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Environmental Toxicity Testing. Edition No. 1. Sheffield Analytical Chemistry Series

  • ID: 2178566
  • Book
  • January 2005
  • 408 Pages
  • John Wiley and Sons Ltd
As an integral component of environmental policy, it has become essential to regulate and monitor toxic substances. Past emphasis has been primarily on analytical approaches to the detection of specific, targeted contaminants, thus allowing chemical characterisation. However, toxicity testing or biological assessment is necessary for ecotoxicological evaluation, and this offers marked benefits and advantages that complement chemical analysis.

Key issues to be addressed include identification of pertinent tests, reproducibility and robustness of these tests, and cost considerations.This book examines these issues and describes and explains the approaches that have been developed for environmental toxicity evaluations. Advantages, benefits and drawbacks of the strategies and methods are highlighted.

Directed equally at ecotoxicologists, industrial chemists, analytical chemists and environmental consultants, this book is written in a way that will prove helpful to both new and experienced practitioners.

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1. Historical perspective and overview.

Jim Wharfe, Science Group, Environment Agency, Wallingford, Oxfordshire, UK.

2. Effective monitoring of the environment for toxicity.

Ian Johnson and Paul Whitehouse, Water Research Centre, Marlow, Buckinghamshire, UK, and Mark Crane, Crane Consultants, Faringdon, Oxfordshire, UK.

3. The nature and chemistry of toxicants.

Ulf Lidman, Department of Biology, University of Kalmar, Sweden.

4. Frameworks for the application of toxicity data.

Maria Consuelo Diaz-Baez and Bernard J. Dutka, Universidad Nacional de Colombia, Facultad de Ingenieria Ambiental, Bogota, Colombia.

5. The aquatic environment.

William L. Goodfellow Jnr, EA Engineering Science and Technology, Sparks, Maryland, USA.

6. Biological methods for assessing potentially contaminated soils.

David J. Spurgeon, Claus Svendsen and Peter K. Hankard, Centre for Ecology & Hydrology, Huntingdon, Cambridgeshire, UK.

7. Review of biomarkers and new techniques for in situ aquatic studies with bivalves.

Francois Gagné and Christian Blaise, Environment Canada, Montreal, Canada.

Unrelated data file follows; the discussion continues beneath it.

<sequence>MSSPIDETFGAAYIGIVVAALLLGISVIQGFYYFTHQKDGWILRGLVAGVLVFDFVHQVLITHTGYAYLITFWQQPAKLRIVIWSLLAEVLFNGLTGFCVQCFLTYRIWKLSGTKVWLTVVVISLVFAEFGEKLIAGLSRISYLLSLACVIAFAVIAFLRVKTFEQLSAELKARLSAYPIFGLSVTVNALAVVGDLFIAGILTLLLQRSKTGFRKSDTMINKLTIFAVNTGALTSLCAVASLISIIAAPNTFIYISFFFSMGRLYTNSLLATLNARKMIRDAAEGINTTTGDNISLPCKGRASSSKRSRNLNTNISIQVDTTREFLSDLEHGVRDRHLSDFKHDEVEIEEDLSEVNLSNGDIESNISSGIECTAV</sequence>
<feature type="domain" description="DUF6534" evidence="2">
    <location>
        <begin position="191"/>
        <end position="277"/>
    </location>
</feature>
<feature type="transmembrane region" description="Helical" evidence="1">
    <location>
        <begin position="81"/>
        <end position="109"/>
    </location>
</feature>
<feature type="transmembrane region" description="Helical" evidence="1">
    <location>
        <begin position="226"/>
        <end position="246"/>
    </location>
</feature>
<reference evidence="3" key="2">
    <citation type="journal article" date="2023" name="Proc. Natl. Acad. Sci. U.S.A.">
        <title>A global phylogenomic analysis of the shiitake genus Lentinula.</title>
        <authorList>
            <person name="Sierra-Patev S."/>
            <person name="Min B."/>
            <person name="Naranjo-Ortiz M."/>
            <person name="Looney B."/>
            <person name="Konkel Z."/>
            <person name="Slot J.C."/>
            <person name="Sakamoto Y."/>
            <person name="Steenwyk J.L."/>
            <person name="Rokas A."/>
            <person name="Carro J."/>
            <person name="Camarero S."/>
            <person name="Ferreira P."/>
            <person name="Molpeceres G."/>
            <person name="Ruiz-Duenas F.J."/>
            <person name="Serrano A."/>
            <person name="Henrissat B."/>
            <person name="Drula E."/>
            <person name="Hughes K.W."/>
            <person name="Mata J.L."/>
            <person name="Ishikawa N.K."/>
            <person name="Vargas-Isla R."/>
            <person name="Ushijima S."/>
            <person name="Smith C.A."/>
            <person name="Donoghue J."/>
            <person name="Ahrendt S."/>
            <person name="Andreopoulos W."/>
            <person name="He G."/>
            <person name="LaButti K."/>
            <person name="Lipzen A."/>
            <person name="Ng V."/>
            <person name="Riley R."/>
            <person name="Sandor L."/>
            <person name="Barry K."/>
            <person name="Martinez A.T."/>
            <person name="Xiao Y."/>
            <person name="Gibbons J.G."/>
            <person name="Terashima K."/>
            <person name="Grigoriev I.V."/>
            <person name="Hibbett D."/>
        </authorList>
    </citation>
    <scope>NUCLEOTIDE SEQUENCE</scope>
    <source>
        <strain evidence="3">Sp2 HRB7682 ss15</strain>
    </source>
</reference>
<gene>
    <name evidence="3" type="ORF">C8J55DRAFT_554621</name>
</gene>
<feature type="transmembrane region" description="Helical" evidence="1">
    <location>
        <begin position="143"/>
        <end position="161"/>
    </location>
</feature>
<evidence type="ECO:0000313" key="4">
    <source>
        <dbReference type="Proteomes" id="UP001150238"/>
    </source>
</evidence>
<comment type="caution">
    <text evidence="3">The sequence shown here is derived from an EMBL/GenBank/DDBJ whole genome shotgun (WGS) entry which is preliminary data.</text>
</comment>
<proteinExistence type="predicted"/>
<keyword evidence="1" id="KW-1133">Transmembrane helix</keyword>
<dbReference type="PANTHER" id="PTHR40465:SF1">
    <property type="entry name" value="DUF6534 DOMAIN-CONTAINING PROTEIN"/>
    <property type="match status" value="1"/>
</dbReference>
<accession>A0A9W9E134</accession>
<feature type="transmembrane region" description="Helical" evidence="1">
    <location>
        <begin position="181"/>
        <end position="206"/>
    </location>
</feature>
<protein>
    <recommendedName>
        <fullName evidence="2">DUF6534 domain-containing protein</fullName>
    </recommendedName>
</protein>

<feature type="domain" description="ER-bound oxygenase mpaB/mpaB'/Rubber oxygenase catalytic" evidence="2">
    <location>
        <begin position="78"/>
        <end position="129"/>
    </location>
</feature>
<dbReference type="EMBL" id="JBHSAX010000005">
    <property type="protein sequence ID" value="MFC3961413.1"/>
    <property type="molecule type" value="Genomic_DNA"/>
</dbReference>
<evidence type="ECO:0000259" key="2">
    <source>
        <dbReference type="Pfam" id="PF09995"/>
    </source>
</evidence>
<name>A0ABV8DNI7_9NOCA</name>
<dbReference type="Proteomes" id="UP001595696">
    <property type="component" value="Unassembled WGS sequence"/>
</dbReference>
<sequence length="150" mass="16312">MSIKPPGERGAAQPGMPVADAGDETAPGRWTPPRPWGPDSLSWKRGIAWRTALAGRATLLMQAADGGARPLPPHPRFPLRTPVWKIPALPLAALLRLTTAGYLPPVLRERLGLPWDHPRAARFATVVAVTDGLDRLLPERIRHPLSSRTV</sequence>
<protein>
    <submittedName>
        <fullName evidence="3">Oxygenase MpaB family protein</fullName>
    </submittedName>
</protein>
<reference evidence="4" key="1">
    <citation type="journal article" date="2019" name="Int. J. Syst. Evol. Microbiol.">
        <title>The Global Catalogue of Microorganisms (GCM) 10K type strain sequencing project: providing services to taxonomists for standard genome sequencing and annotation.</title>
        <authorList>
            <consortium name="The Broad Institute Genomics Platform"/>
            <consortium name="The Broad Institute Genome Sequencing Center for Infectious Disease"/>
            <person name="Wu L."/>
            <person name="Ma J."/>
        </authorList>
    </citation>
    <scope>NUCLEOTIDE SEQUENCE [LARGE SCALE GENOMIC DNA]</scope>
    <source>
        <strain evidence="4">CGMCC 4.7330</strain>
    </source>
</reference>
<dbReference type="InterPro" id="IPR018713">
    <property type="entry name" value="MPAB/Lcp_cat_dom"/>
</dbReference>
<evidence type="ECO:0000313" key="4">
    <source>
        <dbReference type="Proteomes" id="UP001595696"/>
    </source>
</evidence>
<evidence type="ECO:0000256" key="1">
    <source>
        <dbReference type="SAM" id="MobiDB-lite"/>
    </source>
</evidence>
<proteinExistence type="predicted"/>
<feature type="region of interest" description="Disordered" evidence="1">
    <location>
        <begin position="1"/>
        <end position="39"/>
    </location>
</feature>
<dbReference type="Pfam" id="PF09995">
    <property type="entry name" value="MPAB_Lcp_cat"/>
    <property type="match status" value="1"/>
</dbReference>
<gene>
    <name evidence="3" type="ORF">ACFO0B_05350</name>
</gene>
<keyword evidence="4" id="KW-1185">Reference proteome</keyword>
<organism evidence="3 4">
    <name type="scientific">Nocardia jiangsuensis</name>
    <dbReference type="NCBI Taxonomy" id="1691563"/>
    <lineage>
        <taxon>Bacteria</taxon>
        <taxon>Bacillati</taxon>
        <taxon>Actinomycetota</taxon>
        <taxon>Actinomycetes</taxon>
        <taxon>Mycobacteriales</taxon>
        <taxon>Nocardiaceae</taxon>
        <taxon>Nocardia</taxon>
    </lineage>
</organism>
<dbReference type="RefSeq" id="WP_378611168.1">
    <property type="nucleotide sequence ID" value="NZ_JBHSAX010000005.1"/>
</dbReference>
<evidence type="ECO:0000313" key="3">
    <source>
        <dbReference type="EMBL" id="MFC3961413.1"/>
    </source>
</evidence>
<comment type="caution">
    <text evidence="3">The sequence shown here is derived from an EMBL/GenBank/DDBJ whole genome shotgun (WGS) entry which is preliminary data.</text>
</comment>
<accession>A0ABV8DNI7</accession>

8. Environmental monitoring for genotoxic compounds.

Johan Bierkens, Ethel Brits and Luc Verschaeve, VITO Flemish Institute for Technological Research, Mol, Belgium.

9. Approach to legislation in a global context:.

A - UK perspective.

Jim Wharfe, National Centre for Ecotoxicology and Hazardous Substances, Environment Agency, Wallingford, Oxfordshire, UK.

B - Netherlands perspective - Soils and Sediments.

Michiel Rutgers, National Institute for Public Health and the Environment, Bilthoven, The Netherlands and Piet den Besten, Institute for Inland Water Management and Waste Water Treatment (RIZA), Ministry of Transport, Lelystad, The Netherlands.

C - German perspective.

Hans-Jürgen Pluta and Monika Rosenberg, Umweltbundesamt, Berlin, Germany.

D - USA perspective.

Barbara Brown and Margarete Heber, US Environmental Protection Agency, Washington DC, USA.

10. Case study: whole effluent assessment using a combined biodegradation and toxicity approach.

Graham F. Whale and Nigel S. Battersby, Shell R & T Centre, Chester, UK.

11. Potential future developments in ecotoxicology.

Wim De Coen, Geert Huyskens, Roel Smolders, Freddy Dardenne, Johan Robbens, Marleen Maras and Ronny Blust, Laboratory for Ecophysiology, Biochemistry and Toxicology, University of Antwerp, Belgium.






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K. Clive Thompson ALcontrol Laboratories, UK.

Kirit Wadhia ALcontrol Laboratories, Rotherham, UK.

Andreas Loibner IFA-Tulln, Contaminated Land Management, Environmental Biotechnology, Tulln, Austria.
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